Administration & Operations, Health Care Administration

Nowhere to Go: Addressing the Boarding Crisis in the Emergency Department

EMRA’s Administration & Operations Committee hosted a panel discussion titled “Nowhere to Go: Addressing the Boarding Crisis in the Emergency Department” at ACEP23 in Philadelphia. Panelists explored the critical issue ofovercrowding in EDs.

Boarded patients, who are often the most critically ill in the ED and require inpatient admission, create competition for ED resources, leading to crowding. This crowding, in turn, results in delayed or unavailable resources for other incoming emergencies in the ED. This phenomenon transcends being a mere local concern, serving instead as a significant symptom of larger systemic issues within the health-care sector. The panel underscored the profound impacts of ED crowding on aspects such as patient safety, welfare of medical staff, and efficiency of health-care systems overall.

ED crowding experts leading the panel included:

  • Gabor Kelen, MD, chair of emergency medicine, The Johns Hopkins School of Medicine
  • Eric Legome, MD, chair of emergency medicine, Mount Sinai Morningside West
  • Lauren Nentwich, MD, vice chair for clinical affairs of emergency medicine, Massachusetts General Hospital
  • Andrew Leubitz, DO, MBA, US Acute Care Solutions

During this pivotal panel discussion, leading experts urgently called for a paradigm shift in how ED crowding is perceived and addressed. Far from being a mere inconvenience, ED crowding poses a serious threat to patient safety, demanding immediate and concerted attention.

Hospitals across the nation, regardless of size, have witnessed a significant increase in ED boarding, leading to compassion fatigue among clinicians. Dr. Legome emphasized the national scale of this issue, stressing the scarcity of resources and the necessity for a collective response to understand and address the root causes.

Panelists united in their view that ED crowding should not be an unexpected crisis but a foreseeable and manageable challenge. They strongly advocated for the adoption of proactive surge plans, comparable to those used in disaster response, to effectively counteract the detrimental effects of crowding.

Contributing Factors
Building on the understanding of ED crowding as a critical issue, the panel discussion delved into causes and contributing factors, revealing a complex interplay of hospital efficiency, economic challenges, and staffing issues.

Hospital Crowding and Efficiency
A key factor identified was the critical threshold of hospital utilization impacting safety and efficiency. The panel outlined a clear delineation: Hospitals operate optimally at an occupancy rate below 85%, ensuring that waiting areas remain manageable and the number of patients awaiting beds (boarders) is minimal. However, as the census climbs to 85-95%, the system becomes stressed, with increased boarding reducing ED functional space. Beyond 90%, extensive crowding leads to unsafe conditions, overcrowded waiting rooms, and the practice of “waiting room medicine.” This phenomenon aligns with queuing theory, where the challenge lies in matching fixed resources with unscheduled demand. Even the most efficient hospitals struggle to keep utilization below the critical 87% threshold, a testament to the complexity and severity of this issue.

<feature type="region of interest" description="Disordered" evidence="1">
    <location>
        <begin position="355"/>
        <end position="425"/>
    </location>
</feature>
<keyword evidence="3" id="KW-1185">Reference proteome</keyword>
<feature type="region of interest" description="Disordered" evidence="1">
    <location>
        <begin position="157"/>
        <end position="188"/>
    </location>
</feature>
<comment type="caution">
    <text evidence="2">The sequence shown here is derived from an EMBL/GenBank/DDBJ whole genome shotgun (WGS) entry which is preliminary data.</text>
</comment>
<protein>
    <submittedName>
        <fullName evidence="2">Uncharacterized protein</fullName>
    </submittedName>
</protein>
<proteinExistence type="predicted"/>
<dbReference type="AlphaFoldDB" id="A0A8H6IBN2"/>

Economic and Structural Challenges
Panelists highlighted the fundamental misalignment in health-care economics as a root cause. Hospitals, driven by financial incentives, prioritize patients contributing to revenue, creating bottlenecks in EDs and endangering patient safety. This misalignment extends to health-care financing, where skewed incentives and reimbursements exacerbate crowding. Dr. Legome emphasized that this issue is more accurately described as hospital, rather than ED, crowding. Inpatient wards fill up, causing backups in the ED, and not all available inpatient beds are allocated to ED patients. Compounding this are the challenges with skilled nursing facilities selectively admitting patients, decreased availability of hospice care, and lack of accessible primary care, all contributing to increased ED visits.

Furthermore, panelists drew a parallel between the situation in hospitals and the “tragedy of the commons,” a concept that illustrates how individual departments, by focusing on their own safety metrics and operational efficiency, may inadvertently amplify risks for patients in the ED. This occurs as other services, in an effort to protect their own operational integrity, inadvertently concentrate risks and burdens in the ED. This systemic problem underscores the need for a more integrated and holistic approach to hospital management, where the welfare of ED patients is given equal consideration in the broader context of hospital operations.

Staffing Issues and Patient-Care Concerns
Staffing challenges, including high turnover and burnout of vital staff, further exacerbate the situation. Panelists noted alarming incidents of violence against staff and mistrust of physicians as indicative of the immense strain on health-care workers. Dr. Kelen and Dr. Legome remarked on the worsening post-pandemic situation, highlighting how COVID-19 exacerbated boarding issues, staffing shortages, and reduced availability of nursing facilities and hospice care.